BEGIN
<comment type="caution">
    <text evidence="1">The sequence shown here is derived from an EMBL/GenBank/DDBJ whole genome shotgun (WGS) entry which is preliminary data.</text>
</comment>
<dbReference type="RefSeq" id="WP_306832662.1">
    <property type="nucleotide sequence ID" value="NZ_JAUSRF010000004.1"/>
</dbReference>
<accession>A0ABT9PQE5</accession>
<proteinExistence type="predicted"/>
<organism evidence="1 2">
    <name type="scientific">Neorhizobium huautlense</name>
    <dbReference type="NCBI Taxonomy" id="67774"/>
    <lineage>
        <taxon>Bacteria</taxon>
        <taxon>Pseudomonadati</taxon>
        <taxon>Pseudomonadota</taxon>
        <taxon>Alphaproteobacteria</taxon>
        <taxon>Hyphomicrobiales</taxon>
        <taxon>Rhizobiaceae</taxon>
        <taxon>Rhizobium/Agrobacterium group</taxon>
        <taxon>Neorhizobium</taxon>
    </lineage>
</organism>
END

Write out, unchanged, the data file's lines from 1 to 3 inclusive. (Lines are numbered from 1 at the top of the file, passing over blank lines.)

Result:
<comment type="caution">
    <text evidence="1">The sequence shown here is derived from an EMBL/GenBank/DDBJ whole genome shotgun (WGS) entry which is preliminary data.</text>
</comment>